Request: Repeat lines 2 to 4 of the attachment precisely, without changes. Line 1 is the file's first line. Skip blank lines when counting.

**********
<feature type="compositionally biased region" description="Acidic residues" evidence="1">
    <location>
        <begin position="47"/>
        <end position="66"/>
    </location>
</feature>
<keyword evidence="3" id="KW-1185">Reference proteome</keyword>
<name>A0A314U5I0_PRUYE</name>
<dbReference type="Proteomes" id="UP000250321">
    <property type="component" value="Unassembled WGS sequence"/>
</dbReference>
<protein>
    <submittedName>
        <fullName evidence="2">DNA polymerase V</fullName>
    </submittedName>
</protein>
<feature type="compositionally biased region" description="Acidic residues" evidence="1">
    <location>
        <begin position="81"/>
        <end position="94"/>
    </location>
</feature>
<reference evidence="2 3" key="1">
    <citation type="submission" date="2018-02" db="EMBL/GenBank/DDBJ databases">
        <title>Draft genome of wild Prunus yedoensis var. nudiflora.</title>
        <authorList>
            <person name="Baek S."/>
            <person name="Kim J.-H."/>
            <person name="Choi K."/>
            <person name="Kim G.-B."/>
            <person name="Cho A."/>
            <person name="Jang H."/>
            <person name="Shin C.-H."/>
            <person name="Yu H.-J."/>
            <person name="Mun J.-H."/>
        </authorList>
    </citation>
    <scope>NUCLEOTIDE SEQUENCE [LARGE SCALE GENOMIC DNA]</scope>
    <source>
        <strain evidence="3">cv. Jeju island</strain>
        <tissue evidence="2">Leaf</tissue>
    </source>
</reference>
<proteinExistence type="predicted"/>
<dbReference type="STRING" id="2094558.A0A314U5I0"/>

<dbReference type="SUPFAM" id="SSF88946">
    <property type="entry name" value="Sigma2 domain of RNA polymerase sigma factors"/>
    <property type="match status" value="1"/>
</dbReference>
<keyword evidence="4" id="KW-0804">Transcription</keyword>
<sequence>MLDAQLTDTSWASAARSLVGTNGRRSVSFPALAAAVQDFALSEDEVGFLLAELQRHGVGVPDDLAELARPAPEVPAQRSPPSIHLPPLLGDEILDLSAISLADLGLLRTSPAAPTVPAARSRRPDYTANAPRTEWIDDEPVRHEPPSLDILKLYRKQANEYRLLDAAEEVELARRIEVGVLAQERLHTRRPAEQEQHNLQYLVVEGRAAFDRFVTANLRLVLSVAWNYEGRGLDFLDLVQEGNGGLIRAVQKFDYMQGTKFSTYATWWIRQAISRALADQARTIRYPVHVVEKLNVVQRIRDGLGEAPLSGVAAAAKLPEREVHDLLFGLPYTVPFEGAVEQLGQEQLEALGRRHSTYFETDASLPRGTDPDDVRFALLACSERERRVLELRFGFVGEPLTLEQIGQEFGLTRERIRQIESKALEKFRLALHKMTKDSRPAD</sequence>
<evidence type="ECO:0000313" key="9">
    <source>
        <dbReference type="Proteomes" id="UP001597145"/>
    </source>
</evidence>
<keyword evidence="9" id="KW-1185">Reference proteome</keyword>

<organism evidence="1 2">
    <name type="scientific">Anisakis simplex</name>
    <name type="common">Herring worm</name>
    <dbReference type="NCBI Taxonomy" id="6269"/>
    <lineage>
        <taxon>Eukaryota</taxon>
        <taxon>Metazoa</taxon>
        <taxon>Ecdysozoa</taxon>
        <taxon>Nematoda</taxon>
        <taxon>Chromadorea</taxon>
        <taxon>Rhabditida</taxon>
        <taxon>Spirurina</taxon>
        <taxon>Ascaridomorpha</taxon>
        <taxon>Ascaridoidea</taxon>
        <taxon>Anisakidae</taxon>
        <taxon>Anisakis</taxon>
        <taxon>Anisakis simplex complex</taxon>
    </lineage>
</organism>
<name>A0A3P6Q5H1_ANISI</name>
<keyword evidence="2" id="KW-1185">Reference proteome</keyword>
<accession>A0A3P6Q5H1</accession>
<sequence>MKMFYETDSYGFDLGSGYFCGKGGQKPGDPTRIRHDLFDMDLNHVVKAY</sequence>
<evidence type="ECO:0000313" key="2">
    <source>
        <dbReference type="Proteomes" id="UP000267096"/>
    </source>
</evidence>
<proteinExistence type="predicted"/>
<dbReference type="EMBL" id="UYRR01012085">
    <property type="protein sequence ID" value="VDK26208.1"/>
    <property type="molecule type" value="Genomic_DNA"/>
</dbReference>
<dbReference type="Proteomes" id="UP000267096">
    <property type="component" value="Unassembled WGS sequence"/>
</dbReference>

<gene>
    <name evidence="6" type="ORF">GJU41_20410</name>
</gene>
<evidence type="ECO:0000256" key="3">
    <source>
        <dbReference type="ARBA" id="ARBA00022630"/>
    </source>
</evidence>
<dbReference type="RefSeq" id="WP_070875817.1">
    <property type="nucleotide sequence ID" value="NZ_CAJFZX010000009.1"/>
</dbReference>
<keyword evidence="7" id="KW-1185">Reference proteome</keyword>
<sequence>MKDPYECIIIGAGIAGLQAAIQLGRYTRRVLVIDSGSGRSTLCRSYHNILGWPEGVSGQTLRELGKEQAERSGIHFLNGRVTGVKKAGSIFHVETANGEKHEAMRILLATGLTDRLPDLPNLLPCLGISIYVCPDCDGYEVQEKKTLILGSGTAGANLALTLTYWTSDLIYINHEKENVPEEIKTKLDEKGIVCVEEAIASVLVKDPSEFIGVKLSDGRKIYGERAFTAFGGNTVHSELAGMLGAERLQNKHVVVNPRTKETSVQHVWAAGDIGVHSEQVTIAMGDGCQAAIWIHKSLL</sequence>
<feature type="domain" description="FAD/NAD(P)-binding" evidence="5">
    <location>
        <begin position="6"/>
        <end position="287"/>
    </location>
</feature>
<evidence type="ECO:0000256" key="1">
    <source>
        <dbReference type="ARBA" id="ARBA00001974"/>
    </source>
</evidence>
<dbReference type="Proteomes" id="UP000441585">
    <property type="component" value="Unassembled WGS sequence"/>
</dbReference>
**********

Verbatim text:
    <location>
        <begin position="47"/>
        <end position="66"/>